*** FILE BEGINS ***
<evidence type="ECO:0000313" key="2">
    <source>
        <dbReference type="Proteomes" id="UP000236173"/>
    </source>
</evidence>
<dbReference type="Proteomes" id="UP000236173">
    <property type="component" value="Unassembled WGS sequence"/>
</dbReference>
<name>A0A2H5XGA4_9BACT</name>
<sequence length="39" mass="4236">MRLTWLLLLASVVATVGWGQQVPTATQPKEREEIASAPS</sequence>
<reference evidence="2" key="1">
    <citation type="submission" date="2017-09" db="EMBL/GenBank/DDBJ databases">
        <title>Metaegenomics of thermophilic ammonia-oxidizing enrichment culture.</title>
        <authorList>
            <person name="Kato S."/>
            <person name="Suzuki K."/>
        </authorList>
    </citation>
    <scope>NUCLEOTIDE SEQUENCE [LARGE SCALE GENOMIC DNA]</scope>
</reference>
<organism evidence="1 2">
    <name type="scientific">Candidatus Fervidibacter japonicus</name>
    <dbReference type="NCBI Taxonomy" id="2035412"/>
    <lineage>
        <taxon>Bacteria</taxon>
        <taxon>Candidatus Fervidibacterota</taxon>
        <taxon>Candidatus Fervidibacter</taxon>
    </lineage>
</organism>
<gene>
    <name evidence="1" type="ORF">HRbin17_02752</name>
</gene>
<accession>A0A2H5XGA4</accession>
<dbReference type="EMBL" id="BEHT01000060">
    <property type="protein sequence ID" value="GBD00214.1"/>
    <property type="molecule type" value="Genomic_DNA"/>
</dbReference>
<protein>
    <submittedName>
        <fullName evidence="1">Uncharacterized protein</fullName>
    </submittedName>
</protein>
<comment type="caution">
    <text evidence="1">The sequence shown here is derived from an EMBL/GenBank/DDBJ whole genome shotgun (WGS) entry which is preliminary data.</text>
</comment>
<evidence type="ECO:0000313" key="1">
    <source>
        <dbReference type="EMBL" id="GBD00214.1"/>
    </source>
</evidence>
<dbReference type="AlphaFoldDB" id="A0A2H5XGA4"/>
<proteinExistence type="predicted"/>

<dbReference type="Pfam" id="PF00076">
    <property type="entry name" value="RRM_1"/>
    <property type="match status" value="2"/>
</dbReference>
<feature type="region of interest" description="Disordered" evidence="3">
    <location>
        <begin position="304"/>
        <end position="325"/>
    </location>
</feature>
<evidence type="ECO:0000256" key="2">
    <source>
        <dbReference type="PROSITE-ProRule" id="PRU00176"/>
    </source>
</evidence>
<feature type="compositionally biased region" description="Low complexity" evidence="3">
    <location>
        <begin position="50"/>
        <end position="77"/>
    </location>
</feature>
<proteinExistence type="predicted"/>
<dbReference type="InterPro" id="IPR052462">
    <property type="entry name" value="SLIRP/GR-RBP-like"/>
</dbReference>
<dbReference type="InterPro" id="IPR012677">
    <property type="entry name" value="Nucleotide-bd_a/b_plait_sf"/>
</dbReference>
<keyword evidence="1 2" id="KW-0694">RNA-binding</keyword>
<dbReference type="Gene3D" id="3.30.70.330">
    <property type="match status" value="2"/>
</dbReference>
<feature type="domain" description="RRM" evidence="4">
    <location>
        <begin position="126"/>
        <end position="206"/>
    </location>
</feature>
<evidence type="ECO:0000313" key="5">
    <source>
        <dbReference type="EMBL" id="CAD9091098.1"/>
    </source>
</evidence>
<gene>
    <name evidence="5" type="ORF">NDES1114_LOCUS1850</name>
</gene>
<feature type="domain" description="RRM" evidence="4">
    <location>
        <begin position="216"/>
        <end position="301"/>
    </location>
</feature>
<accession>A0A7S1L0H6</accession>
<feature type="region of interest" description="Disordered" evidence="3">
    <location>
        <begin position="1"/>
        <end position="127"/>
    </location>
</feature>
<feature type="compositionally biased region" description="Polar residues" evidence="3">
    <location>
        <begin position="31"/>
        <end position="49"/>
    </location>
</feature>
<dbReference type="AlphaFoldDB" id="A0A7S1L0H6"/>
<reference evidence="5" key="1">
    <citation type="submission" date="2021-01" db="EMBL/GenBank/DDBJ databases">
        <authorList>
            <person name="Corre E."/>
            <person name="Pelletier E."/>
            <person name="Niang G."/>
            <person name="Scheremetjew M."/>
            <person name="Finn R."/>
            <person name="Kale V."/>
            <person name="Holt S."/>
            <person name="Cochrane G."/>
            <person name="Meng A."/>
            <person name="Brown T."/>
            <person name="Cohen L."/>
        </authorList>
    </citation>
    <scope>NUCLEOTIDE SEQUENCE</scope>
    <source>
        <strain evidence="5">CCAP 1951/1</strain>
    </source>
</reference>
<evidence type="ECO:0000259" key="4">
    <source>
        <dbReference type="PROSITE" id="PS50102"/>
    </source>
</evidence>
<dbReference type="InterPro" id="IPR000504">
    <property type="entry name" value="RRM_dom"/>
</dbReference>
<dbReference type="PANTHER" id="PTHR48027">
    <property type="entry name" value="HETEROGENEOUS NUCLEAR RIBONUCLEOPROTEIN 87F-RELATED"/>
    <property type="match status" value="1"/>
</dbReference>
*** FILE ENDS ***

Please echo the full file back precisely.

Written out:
<evidence type="ECO:0000313" key="2">
    <source>
        <dbReference type="Proteomes" id="UP000236173"/>
    </source>
</evidence>
<dbReference type="Proteomes" id="UP000236173">
    <property type="component" value="Unassembled WGS sequence"/>
</dbReference>
<name>A0A2H5XGA4_9BACT</name>
<sequence length="39" mass="4236">MRLTWLLLLASVVATVGWGQQVPTATQPKEREEIASAPS</sequence>
<reference evidence="2" key="1">
    <citation type="submission" date="2017-09" db="EMBL/GenBank/DDBJ databases">
        <title>Metaegenomics of thermophilic ammonia-oxidizing enrichment culture.</title>
        <authorList>
            <person name="Kato S."/>
            <person name="Suzuki K."/>
        </authorList>
    </citation>
    <scope>NUCLEOTIDE SEQUENCE [LARGE SCALE GENOMIC DNA]</scope>
</reference>
<organism evidence="1 2">
    <name type="scientific">Candidatus Fervidibacter japonicus</name>
    <dbReference type="NCBI Taxonomy" id="2035412"/>
    <lineage>
        <taxon>Bacteria</taxon>
        <taxon>Candidatus Fervidibacterota</taxon>
        <taxon>Candidatus Fervidibacter</taxon>
    </lineage>
</organism>
<gene>
    <name evidence="1" type="ORF">HRbin17_02752</name>
</gene>
<accession>A0A2H5XGA4</accession>
<dbReference type="EMBL" id="BEHT01000060">
    <property type="protein sequence ID" value="GBD00214.1"/>
    <property type="molecule type" value="Genomic_DNA"/>
</dbReference>
<protein>
    <submittedName>
        <fullName evidence="1">Uncharacterized protein</fullName>
    </submittedName>
</protein>
<comment type="caution">
    <text evidence="1">The sequence shown here is derived from an EMBL/GenBank/DDBJ whole genome shotgun (WGS) entry which is preliminary data.</text>
</comment>
<evidence type="ECO:0000313" key="1">
    <source>
        <dbReference type="EMBL" id="GBD00214.1"/>
    </source>
</evidence>
<dbReference type="AlphaFoldDB" id="A0A2H5XGA4"/>
<proteinExistence type="predicted"/>

<dbReference type="Pfam" id="PF00076">
    <property type="entry name" value="RRM_1"/>
    <property type="match status" value="2"/>
</dbReference>
<feature type="region of interest" description="Disordered" evidence="3">
    <location>
        <begin position="304"/>
        <end position="325"/>
    </location>
</feature>
<evidence type="ECO:0000256" key="2">
    <source>
        <dbReference type="PROSITE-ProRule" id="PRU00176"/>
    </source>
</evidence>
<feature type="compositionally biased region" description="Low complexity" evidence="3">
    <location>
        <begin position="50"/>
        <end position="77"/>
    </location>
</feature>
<proteinExistence type="predicted"/>
<dbReference type="InterPro" id="IPR052462">
    <property type="entry name" value="SLIRP/GR-RBP-like"/>
</dbReference>
<dbReference type="InterPro" id="IPR012677">
    <property type="entry name" value="Nucleotide-bd_a/b_plait_sf"/>
</dbReference>
<keyword evidence="1 2" id="KW-0694">RNA-binding</keyword>
<dbReference type="Gene3D" id="3.30.70.330">
    <property type="match status" value="2"/>
</dbReference>
<feature type="domain" description="RRM" evidence="4">
    <location>
        <begin position="126"/>
        <end position="206"/>
    </location>
</feature>
<evidence type="ECO:0000313" key="5">
    <source>
        <dbReference type="EMBL" id="CAD9091098.1"/>
    </source>
</evidence>
<gene>
    <name evidence="5" type="ORF">NDES1114_LOCUS1850</name>
</gene>
<feature type="domain" description="RRM" evidence="4">
    <location>
        <begin position="216"/>
        <end position="301"/>
    </location>
</feature>
<accession>A0A7S1L0H6</accession>
<feature type="region of interest" description="Disordered" evidence="3">
    <location>
        <begin position="1"/>
        <end position="127"/>
    </location>
</feature>
<feature type="compositionally biased region" description="Polar residues" evidence="3">
    <location>
        <begin position="31"/>
        <end position="49"/>
    </location>
</feature>
<dbReference type="AlphaFoldDB" id="A0A7S1L0H6"/>
<reference evidence="5" key="1">
    <citation type="submission" date="2021-01" db="EMBL/GenBank/DDBJ databases">
        <authorList>
            <person name="Corre E."/>
            <person name="Pelletier E."/>
            <person name="Niang G."/>
            <person name="Scheremetjew M."/>
            <person name="Finn R."/>
            <person name="Kale V."/>
            <person name="Holt S."/>
            <person name="Cochrane G."/>
            <person name="Meng A."/>
            <person name="Brown T."/>
            <person name="Cohen L."/>
        </authorList>
    </citation>
    <scope>NUCLEOTIDE SEQUENCE</scope>
    <source>
        <strain evidence="5">CCAP 1951/1</strain>
    </source>
</reference>
<evidence type="ECO:0000259" key="4">
    <source>
        <dbReference type="PROSITE" id="PS50102"/>
    </source>
</evidence>
<dbReference type="InterPro" id="IPR000504">
    <property type="entry name" value="RRM_dom"/>
</dbReference>
<dbReference type="PANTHER" id="PTHR48027">
    <property type="entry name" value="HETEROGENEOUS NUCLEAR RIBONUCLEOPROTEIN 87F-RELATED"/>
    <property type="match status" value="1"/>
</dbReference>